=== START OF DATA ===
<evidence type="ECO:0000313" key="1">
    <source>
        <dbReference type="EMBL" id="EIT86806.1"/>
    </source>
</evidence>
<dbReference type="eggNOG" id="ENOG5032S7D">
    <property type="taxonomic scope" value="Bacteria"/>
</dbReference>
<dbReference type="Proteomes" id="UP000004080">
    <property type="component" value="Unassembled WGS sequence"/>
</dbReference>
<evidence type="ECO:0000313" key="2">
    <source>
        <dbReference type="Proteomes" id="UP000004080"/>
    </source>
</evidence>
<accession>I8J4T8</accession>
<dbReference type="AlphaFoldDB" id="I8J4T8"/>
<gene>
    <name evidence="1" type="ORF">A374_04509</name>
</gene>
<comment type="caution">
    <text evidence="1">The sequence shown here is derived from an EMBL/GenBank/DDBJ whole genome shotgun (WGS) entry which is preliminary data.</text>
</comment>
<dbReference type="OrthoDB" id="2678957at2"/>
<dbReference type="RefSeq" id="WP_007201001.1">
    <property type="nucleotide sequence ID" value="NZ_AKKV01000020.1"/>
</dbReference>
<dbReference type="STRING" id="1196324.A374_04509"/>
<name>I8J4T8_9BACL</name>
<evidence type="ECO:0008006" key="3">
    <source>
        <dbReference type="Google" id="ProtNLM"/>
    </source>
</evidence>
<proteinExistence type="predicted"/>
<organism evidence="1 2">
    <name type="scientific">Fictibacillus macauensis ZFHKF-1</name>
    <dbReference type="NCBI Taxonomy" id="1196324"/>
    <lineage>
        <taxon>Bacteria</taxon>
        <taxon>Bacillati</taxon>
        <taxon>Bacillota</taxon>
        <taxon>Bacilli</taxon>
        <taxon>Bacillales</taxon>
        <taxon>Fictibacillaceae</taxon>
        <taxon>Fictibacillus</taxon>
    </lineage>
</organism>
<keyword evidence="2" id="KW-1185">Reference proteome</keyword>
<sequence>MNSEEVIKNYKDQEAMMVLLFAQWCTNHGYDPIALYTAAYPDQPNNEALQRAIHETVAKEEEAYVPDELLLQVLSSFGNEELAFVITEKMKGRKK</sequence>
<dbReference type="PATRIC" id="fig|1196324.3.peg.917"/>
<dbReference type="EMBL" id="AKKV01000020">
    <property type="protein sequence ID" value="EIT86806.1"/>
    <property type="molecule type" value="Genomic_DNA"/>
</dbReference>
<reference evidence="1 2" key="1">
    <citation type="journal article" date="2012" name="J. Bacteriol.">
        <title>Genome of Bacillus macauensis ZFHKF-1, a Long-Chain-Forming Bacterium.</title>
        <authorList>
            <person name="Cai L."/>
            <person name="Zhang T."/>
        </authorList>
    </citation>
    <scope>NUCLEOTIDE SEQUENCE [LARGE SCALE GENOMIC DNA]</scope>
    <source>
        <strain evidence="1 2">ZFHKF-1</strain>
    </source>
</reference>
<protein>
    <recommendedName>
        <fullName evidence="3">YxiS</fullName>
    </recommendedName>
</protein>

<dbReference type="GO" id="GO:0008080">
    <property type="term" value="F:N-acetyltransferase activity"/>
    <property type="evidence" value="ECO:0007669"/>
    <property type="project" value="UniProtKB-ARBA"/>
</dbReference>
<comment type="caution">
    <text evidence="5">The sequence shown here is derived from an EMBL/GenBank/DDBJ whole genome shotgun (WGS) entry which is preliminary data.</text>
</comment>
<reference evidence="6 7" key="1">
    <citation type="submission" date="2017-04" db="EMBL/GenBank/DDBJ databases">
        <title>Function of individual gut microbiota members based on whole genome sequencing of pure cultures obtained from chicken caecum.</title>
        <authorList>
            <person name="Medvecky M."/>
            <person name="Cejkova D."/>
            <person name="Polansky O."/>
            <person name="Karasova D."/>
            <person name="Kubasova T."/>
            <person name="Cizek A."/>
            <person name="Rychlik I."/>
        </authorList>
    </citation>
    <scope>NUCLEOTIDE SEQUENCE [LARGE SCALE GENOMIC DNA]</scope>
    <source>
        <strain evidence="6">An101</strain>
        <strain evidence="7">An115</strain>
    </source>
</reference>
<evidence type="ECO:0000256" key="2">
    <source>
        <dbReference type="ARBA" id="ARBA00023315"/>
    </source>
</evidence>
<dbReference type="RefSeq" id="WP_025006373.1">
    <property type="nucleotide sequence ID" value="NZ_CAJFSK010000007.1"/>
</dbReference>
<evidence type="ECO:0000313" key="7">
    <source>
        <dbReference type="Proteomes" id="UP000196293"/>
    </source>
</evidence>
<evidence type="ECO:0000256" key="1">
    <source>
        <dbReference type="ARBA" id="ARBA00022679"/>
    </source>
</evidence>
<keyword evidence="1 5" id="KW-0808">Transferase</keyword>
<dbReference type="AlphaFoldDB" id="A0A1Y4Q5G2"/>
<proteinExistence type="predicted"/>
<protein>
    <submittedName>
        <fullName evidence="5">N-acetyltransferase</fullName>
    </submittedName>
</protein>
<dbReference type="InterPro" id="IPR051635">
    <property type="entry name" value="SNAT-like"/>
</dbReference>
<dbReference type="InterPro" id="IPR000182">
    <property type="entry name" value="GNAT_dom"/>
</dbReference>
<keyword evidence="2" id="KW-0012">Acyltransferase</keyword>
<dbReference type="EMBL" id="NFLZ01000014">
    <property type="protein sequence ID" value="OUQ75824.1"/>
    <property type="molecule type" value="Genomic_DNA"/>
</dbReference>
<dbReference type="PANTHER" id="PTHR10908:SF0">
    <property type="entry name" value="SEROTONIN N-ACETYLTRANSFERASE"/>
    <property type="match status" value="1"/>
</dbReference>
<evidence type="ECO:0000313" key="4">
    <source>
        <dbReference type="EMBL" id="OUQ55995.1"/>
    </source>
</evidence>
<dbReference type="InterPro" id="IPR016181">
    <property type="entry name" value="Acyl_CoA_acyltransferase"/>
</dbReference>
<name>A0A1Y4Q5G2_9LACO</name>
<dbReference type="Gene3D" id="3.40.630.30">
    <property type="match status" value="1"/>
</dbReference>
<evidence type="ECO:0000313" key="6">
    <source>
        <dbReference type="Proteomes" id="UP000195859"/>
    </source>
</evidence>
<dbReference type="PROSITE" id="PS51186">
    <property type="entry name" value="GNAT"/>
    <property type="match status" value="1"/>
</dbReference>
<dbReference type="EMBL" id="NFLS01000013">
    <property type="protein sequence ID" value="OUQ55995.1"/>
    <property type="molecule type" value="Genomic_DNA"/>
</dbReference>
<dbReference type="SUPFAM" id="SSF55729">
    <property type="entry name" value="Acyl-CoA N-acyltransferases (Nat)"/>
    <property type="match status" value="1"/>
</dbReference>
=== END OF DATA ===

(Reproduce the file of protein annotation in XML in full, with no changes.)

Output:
<evidence type="ECO:0000313" key="1">
    <source>
        <dbReference type="EMBL" id="EIT86806.1"/>
    </source>
</evidence>
<dbReference type="eggNOG" id="ENOG5032S7D">
    <property type="taxonomic scope" value="Bacteria"/>
</dbReference>
<dbReference type="Proteomes" id="UP000004080">
    <property type="component" value="Unassembled WGS sequence"/>
</dbReference>
<evidence type="ECO:0000313" key="2">
    <source>
        <dbReference type="Proteomes" id="UP000004080"/>
    </source>
</evidence>
<accession>I8J4T8</accession>
<dbReference type="AlphaFoldDB" id="I8J4T8"/>
<gene>
    <name evidence="1" type="ORF">A374_04509</name>
</gene>
<comment type="caution">
    <text evidence="1">The sequence shown here is derived from an EMBL/GenBank/DDBJ whole genome shotgun (WGS) entry which is preliminary data.</text>
</comment>
<dbReference type="OrthoDB" id="2678957at2"/>
<dbReference type="RefSeq" id="WP_007201001.1">
    <property type="nucleotide sequence ID" value="NZ_AKKV01000020.1"/>
</dbReference>
<dbReference type="STRING" id="1196324.A374_04509"/>
<name>I8J4T8_9BACL</name>
<evidence type="ECO:0008006" key="3">
    <source>
        <dbReference type="Google" id="ProtNLM"/>
    </source>
</evidence>
<proteinExistence type="predicted"/>
<organism evidence="1 2">
    <name type="scientific">Fictibacillus macauensis ZFHKF-1</name>
    <dbReference type="NCBI Taxonomy" id="1196324"/>
    <lineage>
        <taxon>Bacteria</taxon>
        <taxon>Bacillati</taxon>
        <taxon>Bacillota</taxon>
        <taxon>Bacilli</taxon>
        <taxon>Bacillales</taxon>
        <taxon>Fictibacillaceae</taxon>
        <taxon>Fictibacillus</taxon>
    </lineage>
</organism>
<keyword evidence="2" id="KW-1185">Reference proteome</keyword>
<sequence>MNSEEVIKNYKDQEAMMVLLFAQWCTNHGYDPIALYTAAYPDQPNNEALQRAIHETVAKEEEAYVPDELLLQVLSSFGNEELAFVITEKMKGRKK</sequence>
<dbReference type="PATRIC" id="fig|1196324.3.peg.917"/>
<dbReference type="EMBL" id="AKKV01000020">
    <property type="protein sequence ID" value="EIT86806.1"/>
    <property type="molecule type" value="Genomic_DNA"/>
</dbReference>
<reference evidence="1 2" key="1">
    <citation type="journal article" date="2012" name="J. Bacteriol.">
        <title>Genome of Bacillus macauensis ZFHKF-1, a Long-Chain-Forming Bacterium.</title>
        <authorList>
            <person name="Cai L."/>
            <person name="Zhang T."/>
        </authorList>
    </citation>
    <scope>NUCLEOTIDE SEQUENCE [LARGE SCALE GENOMIC DNA]</scope>
    <source>
        <strain evidence="1 2">ZFHKF-1</strain>
    </source>
</reference>
<protein>
    <recommendedName>
        <fullName evidence="3">YxiS</fullName>
    </recommendedName>
</protein>

<dbReference type="GO" id="GO:0008080">
    <property type="term" value="F:N-acetyltransferase activity"/>
    <property type="evidence" value="ECO:0007669"/>
    <property type="project" value="UniProtKB-ARBA"/>
</dbReference>
<comment type="caution">
    <text evidence="5">The sequence shown here is derived from an EMBL/GenBank/DDBJ whole genome shotgun (WGS) entry which is preliminary data.</text>
</comment>
<reference evidence="6 7" key="1">
    <citation type="submission" date="2017-04" db="EMBL/GenBank/DDBJ databases">
        <title>Function of individual gut microbiota members based on whole genome sequencing of pure cultures obtained from chicken caecum.</title>
        <authorList>
            <person name="Medvecky M."/>
            <person name="Cejkova D."/>
            <person name="Polansky O."/>
            <person name="Karasova D."/>
            <person name="Kubasova T."/>
            <person name="Cizek A."/>
            <person name="Rychlik I."/>
        </authorList>
    </citation>
    <scope>NUCLEOTIDE SEQUENCE [LARGE SCALE GENOMIC DNA]</scope>
    <source>
        <strain evidence="6">An101</strain>
        <strain evidence="7">An115</strain>
    </source>
</reference>
<evidence type="ECO:0000256" key="2">
    <source>
        <dbReference type="ARBA" id="ARBA00023315"/>
    </source>
</evidence>
<dbReference type="RefSeq" id="WP_025006373.1">
    <property type="nucleotide sequence ID" value="NZ_CAJFSK010000007.1"/>
</dbReference>
<evidence type="ECO:0000313" key="7">
    <source>
        <dbReference type="Proteomes" id="UP000196293"/>
    </source>
</evidence>
<evidence type="ECO:0000256" key="1">
    <source>
        <dbReference type="ARBA" id="ARBA00022679"/>
    </source>
</evidence>
<keyword evidence="1 5" id="KW-0808">Transferase</keyword>
<dbReference type="AlphaFoldDB" id="A0A1Y4Q5G2"/>
<proteinExistence type="predicted"/>
<protein>
    <submittedName>
        <fullName evidence="5">N-acetyltransferase</fullName>
    </submittedName>
</protein>
<dbReference type="InterPro" id="IPR051635">
    <property type="entry name" value="SNAT-like"/>
</dbReference>
<dbReference type="InterPro" id="IPR000182">
    <property type="entry name" value="GNAT_dom"/>
</dbReference>
<keyword evidence="2" id="KW-0012">Acyltransferase</keyword>
<dbReference type="EMBL" id="NFLZ01000014">
    <property type="protein sequence ID" value="OUQ75824.1"/>
    <property type="molecule type" value="Genomic_DNA"/>
</dbReference>
<dbReference type="PANTHER" id="PTHR10908:SF0">
    <property type="entry name" value="SEROTONIN N-ACETYLTRANSFERASE"/>
    <property type="match status" value="1"/>
</dbReference>
<evidence type="ECO:0000313" key="4">
    <source>
        <dbReference type="EMBL" id="OUQ55995.1"/>
    </source>
</evidence>
<dbReference type="InterPro" id="IPR016181">
    <property type="entry name" value="Acyl_CoA_acyltransferase"/>
</dbReference>
<name>A0A1Y4Q5G2_9LACO</name>
<dbReference type="Gene3D" id="3.40.630.30">
    <property type="match status" value="1"/>
</dbReference>
<evidence type="ECO:0000313" key="6">
    <source>
        <dbReference type="Proteomes" id="UP000195859"/>
    </source>
</evidence>
<dbReference type="PROSITE" id="PS51186">
    <property type="entry name" value="GNAT"/>
    <property type="match status" value="1"/>
</dbReference>
<dbReference type="EMBL" id="NFLS01000013">
    <property type="protein sequence ID" value="OUQ55995.1"/>
    <property type="molecule type" value="Genomic_DNA"/>
</dbReference>
<dbReference type="SUPFAM" id="SSF55729">
    <property type="entry name" value="Acyl-CoA N-acyltransferases (Nat)"/>
    <property type="match status" value="1"/>
</dbReference>